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How to make the most of weekend parenting

How to make the most of weekend parenting

Increasing work commitments can force parents to spend time with children only on weekends. Maximising these moments together is the key to bonding, say experts
Photo by Anantha Subramanyam K

There is no denying that in today’s fast-paced world, work pressures, deadlines and daily commutes take up a huge chunk of people’s time. And for parents, chances are that this routine grind leaves them with very little time for their children.

When both parents have full-time careers, it is quite possible for kids to feel neglected despite the best intentions of the parents. But hectic work schedules do have their cons; reaching home late and wading through peak-hour traffic, only to get back to kids who have already gone to bed denies the desired face time between kids and parents. Such a scenario could knowingly or unknowingly turn parents into weekend parents.

Feelings of guilt and anxiety that arise from not being able to spend time with their children could lead to emotionally driven parenting – a condition where parents either overcompensate by giving into the child’s demands or become overly involved in their kid’s life by taking responsibility for their child’s successes and failures.

“What parents must understand is that parenting is a skill that requires balancing with the appropriate approach, which goes beyond the hearsay modes of practice. The key to achieving this balance is to have good, healthy and reciprocal communication between parents and children,” says Mimansa Singh Tanwar, clinical psychologist and head, Fortis School Mental Health Program, Department of Mental Health and Behavioural Sciences, Fortis Healthcare.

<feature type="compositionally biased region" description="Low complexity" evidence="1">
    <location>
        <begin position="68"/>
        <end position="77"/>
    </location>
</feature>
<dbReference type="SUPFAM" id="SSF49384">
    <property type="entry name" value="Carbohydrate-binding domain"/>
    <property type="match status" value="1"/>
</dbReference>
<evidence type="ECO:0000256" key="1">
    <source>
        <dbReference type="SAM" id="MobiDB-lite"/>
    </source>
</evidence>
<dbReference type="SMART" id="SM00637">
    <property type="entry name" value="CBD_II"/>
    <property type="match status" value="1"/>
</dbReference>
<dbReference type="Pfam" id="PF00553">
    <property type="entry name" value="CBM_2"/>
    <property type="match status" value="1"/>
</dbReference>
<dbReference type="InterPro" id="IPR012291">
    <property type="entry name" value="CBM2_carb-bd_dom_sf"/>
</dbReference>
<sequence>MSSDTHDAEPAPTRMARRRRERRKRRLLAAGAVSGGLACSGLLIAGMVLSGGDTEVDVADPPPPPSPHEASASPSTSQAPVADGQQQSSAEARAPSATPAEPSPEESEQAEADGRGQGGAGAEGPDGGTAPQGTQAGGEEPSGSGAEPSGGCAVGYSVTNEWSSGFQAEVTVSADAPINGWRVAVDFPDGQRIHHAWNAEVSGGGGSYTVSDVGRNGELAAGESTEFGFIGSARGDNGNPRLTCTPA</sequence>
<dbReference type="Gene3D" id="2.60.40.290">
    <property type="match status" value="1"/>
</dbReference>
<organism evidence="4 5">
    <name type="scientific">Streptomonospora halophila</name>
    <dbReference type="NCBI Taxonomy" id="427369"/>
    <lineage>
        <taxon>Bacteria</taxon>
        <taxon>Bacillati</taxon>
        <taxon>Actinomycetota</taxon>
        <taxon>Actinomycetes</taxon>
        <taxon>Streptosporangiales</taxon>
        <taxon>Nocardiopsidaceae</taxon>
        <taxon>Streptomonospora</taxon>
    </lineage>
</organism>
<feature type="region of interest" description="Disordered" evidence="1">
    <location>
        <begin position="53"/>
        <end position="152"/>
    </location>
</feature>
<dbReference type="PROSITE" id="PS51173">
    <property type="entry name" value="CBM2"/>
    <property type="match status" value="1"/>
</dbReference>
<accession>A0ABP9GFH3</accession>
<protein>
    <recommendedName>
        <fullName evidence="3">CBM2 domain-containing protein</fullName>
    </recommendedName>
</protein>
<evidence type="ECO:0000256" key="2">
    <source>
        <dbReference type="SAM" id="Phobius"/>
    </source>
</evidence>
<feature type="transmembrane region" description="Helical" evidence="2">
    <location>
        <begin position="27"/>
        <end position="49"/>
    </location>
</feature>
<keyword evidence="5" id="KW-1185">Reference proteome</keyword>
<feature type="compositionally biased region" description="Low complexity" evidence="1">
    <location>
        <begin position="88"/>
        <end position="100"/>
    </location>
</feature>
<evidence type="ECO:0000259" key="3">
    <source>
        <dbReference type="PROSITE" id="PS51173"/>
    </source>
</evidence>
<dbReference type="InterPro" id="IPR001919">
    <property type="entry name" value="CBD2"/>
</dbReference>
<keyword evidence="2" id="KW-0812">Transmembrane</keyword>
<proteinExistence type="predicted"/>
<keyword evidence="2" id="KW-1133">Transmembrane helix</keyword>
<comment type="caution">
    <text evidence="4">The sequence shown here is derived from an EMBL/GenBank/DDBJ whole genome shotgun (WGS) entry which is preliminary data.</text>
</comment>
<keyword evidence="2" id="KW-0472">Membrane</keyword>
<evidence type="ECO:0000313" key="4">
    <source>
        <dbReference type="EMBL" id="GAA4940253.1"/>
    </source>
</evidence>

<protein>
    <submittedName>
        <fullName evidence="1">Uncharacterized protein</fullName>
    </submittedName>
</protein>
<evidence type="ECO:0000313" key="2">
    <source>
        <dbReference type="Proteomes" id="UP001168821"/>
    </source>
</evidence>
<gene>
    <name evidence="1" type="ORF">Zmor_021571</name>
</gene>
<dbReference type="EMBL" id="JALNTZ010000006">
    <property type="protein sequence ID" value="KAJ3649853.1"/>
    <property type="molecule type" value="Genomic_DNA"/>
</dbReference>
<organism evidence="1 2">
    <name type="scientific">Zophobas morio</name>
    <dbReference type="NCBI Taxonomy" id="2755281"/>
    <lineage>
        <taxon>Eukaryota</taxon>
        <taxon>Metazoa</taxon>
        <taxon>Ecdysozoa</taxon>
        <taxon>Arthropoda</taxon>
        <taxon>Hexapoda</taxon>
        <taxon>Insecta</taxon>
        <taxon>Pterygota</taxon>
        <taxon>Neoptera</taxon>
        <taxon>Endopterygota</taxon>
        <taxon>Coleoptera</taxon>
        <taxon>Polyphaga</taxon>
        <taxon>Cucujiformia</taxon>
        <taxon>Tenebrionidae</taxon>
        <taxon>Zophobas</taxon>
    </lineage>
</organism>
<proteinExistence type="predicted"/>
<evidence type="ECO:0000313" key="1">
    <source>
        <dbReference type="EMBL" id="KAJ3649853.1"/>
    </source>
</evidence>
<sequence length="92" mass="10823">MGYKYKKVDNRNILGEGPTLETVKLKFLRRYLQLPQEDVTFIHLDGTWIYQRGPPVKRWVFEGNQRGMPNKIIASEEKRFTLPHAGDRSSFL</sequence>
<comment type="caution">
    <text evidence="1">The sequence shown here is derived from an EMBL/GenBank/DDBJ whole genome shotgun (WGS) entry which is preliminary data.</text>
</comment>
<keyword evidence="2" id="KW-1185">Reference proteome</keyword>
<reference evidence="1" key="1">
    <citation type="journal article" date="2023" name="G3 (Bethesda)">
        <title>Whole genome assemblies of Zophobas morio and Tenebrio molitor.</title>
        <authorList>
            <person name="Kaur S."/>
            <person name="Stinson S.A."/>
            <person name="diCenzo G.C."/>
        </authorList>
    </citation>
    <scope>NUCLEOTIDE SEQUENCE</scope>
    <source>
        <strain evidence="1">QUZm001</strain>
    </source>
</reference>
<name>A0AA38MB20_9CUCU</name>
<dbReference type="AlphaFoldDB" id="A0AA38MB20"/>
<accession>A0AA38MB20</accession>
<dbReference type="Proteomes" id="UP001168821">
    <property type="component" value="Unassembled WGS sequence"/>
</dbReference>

The struggle is real

Rashi Khan, a corporate professional and single mother to ten-year-old twins Ria and Sia, admits that the struggle to find a balance is real and eternal. “I had no idea that embracing motherhood and pursuing a career could feel like walking a tightrope. It’s been ten years, and yet every day I am trying to make time for my kids out of my work schedule. And sometimes on weekends too, it gets hard when I have to attend events or work parties,” says Khan.

So how do her kids cope with the situation? Khan says that earlier her daughters used to miss her, and that used to send her on a guilt trip. But now that they are older, they have learnt to ask her for things that she would not give them under usual circumstances, reveals Khan. “I don’t know how good a parent I currently am, but despite trying, things are back to square one and my guilt makes me overcompensate,” says the concerned mother. 

Does weekend parenting amount to bad parenting?

While your curtailed time with your kids might lead you to question your parenting altogether, it does not necessarily make you a bad parent, says Satinder Kaur Walia, a child psychologist associated with BLK-Max Hospital, Gurugram, Haryana. “What really matters is that you are aware that you are spending less time with your child, so you will take the measures to make it matter. In the end, it is all about quality over quantity,” Walia adds.

Experts feel that spending time with kids doing meaningful things is often more important than spending the entire day and week with the child and not achieving anything substantial. So, if you find yourself having meaningful interactions with your child only during the weekend, don’t lose heart. Sometimes being a weekend parent could also be a good thing as you tend to focus all your attention on the kids instead of being unhappy around them 24/7 or staring at the phone or laptop screen when your child is vying for your attention.